Boris Johnson will give a speech today (Monday February 3) insisting that the UK doesn't need to adhere to rules set down by Brussels in order to secure a free trade agreement with the EU.
The prime minister is expected to use his address in London to call for a trade deal similar to Canada's, under which import tariffs on most goods have been removed.
It comes three days after the UK finally withdrew from the European Union at 23:00 GMT on January 31. The country is now in a transition period due to run until December 31 2020, giving negotiating teams from London and Brussels 11 months to finalise permanent trade arrangements.
'We have made our choice'
Johnson will say the UK has "often been told" that it must choose between two options where a trade deal with the EU is concerned.
The "Norway model" would give the country full access to the EU market, as long as it agrees to accept the bloc's rules and legal restrictions, while a Canada-style free trade agreement would open up markets and avoid strict EU regulations.
Johnson will say the UK has made its choice to go for a system similar to Canada's, and in the "very unlikely event" that negotiators fail to succeed, trade with the EU will have to be based on the existing withdrawal agreement.
"The choice is emphatically not 'deal or no deal'. The question is whether we agree a trading relationship with the EU comparable to Canada's - or more like Australia's," he will add.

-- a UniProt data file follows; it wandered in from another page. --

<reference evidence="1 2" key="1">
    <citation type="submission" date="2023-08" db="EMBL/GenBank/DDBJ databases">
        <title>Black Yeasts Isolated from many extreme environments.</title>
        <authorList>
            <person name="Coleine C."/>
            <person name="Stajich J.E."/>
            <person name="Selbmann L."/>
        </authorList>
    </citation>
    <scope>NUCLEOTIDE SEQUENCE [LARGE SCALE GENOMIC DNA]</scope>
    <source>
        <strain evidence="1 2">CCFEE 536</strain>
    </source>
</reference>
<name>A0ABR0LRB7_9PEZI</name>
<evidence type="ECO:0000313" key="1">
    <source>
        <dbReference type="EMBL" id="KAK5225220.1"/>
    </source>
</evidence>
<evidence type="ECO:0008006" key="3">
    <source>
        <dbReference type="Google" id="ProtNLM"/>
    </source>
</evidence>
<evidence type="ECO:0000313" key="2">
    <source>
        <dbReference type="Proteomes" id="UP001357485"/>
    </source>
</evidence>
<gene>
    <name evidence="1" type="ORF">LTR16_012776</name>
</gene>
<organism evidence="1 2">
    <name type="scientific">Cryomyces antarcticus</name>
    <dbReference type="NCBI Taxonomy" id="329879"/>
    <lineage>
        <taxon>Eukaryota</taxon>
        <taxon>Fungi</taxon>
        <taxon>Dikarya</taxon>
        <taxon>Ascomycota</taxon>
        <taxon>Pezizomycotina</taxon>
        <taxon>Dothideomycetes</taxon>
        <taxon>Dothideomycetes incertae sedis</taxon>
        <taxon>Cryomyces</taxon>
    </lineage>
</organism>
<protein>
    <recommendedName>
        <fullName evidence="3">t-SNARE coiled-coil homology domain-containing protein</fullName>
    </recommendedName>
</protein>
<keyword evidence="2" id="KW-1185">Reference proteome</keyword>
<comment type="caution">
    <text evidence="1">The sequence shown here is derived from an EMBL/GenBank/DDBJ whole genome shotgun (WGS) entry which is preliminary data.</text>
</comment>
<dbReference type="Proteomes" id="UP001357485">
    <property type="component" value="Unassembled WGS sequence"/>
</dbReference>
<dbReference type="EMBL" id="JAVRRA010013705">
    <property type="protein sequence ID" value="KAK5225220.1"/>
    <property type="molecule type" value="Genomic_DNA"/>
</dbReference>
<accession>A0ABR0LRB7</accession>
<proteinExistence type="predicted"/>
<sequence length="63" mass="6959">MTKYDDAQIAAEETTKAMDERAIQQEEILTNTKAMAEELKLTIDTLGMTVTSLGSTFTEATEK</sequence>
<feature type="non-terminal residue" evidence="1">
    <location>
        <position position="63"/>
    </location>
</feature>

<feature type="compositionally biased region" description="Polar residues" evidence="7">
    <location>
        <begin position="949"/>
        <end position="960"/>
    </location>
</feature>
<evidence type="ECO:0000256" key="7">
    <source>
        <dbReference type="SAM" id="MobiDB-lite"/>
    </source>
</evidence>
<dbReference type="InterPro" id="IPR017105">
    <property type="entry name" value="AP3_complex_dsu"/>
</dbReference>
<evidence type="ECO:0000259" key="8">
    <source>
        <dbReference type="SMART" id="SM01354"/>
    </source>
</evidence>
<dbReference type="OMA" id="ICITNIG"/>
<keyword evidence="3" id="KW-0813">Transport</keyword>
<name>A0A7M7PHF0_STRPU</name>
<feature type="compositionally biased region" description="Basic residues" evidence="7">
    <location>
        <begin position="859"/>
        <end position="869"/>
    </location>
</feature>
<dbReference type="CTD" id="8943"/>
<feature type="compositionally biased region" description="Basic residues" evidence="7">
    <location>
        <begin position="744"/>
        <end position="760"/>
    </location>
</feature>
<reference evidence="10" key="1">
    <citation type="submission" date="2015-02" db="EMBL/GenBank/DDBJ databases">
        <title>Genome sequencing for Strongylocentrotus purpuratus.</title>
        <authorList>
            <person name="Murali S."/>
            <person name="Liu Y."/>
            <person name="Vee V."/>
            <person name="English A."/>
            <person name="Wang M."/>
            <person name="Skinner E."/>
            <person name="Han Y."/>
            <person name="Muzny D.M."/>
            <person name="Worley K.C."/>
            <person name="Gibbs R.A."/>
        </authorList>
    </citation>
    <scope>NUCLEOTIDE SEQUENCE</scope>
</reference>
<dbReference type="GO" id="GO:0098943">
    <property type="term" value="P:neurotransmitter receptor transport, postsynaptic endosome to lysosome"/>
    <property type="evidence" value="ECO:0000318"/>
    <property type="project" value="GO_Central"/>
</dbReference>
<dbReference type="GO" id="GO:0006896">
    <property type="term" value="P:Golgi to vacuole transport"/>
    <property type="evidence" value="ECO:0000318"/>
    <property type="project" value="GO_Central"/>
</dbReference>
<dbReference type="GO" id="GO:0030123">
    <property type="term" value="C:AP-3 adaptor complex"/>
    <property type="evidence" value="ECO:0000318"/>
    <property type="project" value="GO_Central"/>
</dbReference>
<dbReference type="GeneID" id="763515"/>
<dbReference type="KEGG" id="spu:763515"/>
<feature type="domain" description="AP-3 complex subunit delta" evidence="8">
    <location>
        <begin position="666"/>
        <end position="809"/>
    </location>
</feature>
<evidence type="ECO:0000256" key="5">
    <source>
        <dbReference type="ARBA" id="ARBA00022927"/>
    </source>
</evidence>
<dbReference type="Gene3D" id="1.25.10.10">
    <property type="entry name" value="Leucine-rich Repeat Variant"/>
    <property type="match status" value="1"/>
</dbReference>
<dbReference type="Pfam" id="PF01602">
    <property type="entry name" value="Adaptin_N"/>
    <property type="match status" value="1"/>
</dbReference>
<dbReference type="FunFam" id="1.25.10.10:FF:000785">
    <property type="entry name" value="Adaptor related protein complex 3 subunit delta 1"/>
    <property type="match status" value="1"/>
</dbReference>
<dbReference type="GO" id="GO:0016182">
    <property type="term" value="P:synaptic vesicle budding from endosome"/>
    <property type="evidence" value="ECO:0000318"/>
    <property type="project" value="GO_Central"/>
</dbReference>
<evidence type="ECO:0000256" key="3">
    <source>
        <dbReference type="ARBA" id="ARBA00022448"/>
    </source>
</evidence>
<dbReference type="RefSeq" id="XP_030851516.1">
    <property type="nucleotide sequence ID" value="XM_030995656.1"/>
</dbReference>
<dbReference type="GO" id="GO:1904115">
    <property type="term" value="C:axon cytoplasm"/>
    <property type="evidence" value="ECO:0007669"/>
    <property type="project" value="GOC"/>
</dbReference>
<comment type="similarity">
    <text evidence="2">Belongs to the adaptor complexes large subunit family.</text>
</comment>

"In either case, I have no doubt that Britain will prosper."
Johnson will insist there is "no need for a free trade agreement to involve accepting EU rules".
The prime minister marked the UK's official withdrawal from the EU on January 31 with a televised address, in which he said this is "not an end but a beginning". He also acknowledged that many people "feel a sense of anxiety and loss" about Brexit.
On the EU side, Michel Barnier, the bloc's chief negotiator, is also expected to set out his approach to the forthcoming trade negotiations today.
'Level playing field'
Some EU figures have questioned whether the negotiating teams will be able to reach a mutually acceptable free trade agreement by the end of this year.
With regards to the UK's aim to secure a Canada-style deal, Leo Varadkar, the Irish prime minister, said while this is possible, it's important to recognise that the UK and Canada are very different entities.
He pointed out that, as well as sharing seas and airspace, Britain and the EU have very closely integrated economies.
"If we are going to have tariff-free, quota-free trade with the UK, which is essentially what we have with Canada on almost everything, then that needs to come with a level playing field," Varadkar told the BBC's Andrew Marr Show.
Other figures have been more critical of the approach being taken by Johnson's government.
Acting Liberal Democrat leader Sir Ed Davey said the prime minister's willingness to accept an agreement with the EU similar to Australia's equates to "no deal in all but name".
"Deliberately hollowing out our trade is nothing short of a scorched earth policy for our economy," he added.
Businesses will be looking for more clarity about the potential economic significance of the long-term trade agreement between the UK and the EU as negotiations progress throughout the year. The talks are due to begin in March.
On the first day of trading since Britain's official departure from the EU, the FTSE 100 had gained 0.35% by late morning on Monday. London's blue chip index fell by almost 4% over the course of last week.
In Asia, stock markets have been hit by growing fears about the coronavirus outbreak, with the Shanghai Composite Index plunging almost 8% on Monday.